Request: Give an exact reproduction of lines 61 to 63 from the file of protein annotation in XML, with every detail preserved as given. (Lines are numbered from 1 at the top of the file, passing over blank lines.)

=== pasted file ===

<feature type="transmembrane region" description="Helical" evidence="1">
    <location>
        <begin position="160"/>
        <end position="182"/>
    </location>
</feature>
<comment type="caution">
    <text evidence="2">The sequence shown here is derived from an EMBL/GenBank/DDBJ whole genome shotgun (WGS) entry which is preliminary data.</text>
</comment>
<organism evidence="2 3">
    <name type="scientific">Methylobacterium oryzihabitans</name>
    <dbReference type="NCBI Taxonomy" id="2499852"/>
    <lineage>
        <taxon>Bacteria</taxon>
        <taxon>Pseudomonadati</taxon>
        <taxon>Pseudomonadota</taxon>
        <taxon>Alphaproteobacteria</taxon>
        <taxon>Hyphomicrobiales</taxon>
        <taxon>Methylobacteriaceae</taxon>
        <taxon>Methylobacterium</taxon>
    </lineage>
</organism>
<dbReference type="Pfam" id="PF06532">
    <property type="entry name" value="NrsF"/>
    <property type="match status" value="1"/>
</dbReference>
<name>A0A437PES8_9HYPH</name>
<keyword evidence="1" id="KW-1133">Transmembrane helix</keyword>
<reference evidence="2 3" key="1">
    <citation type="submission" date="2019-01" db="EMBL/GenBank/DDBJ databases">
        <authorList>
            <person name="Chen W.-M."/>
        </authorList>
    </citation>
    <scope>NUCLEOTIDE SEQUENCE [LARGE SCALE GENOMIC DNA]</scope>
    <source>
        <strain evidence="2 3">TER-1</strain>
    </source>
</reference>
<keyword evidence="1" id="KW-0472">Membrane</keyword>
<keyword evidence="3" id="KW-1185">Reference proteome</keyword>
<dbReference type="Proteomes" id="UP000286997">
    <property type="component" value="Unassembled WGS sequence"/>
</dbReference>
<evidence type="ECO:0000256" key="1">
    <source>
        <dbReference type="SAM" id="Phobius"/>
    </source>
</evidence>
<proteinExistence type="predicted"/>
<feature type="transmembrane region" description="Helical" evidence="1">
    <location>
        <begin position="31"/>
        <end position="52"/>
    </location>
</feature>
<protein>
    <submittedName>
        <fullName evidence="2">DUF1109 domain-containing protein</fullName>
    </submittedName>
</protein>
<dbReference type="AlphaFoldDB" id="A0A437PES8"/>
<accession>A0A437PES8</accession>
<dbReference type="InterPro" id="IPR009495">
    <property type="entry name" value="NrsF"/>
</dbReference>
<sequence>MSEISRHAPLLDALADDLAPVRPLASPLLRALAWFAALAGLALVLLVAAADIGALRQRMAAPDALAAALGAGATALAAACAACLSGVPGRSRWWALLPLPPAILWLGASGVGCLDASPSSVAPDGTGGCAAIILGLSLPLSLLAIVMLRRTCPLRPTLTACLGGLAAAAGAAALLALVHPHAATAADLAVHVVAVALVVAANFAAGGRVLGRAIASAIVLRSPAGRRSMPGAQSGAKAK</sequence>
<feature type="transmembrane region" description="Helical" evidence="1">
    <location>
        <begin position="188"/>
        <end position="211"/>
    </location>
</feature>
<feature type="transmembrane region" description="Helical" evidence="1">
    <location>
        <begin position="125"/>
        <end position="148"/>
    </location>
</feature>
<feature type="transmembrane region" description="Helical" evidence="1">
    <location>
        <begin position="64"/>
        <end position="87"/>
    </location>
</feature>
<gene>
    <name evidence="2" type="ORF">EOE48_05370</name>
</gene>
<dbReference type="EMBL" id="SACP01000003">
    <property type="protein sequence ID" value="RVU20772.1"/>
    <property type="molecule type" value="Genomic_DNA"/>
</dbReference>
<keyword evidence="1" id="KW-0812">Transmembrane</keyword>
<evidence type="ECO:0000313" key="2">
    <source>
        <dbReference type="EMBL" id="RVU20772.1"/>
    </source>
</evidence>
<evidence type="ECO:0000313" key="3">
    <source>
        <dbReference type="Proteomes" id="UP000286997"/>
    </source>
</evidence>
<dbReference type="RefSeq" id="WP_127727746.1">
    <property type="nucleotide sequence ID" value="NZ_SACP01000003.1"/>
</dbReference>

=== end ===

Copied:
</protein>
<dbReference type="AlphaFoldDB" id="A0A437PES8"/>
<accession>A0A437PES8</accession>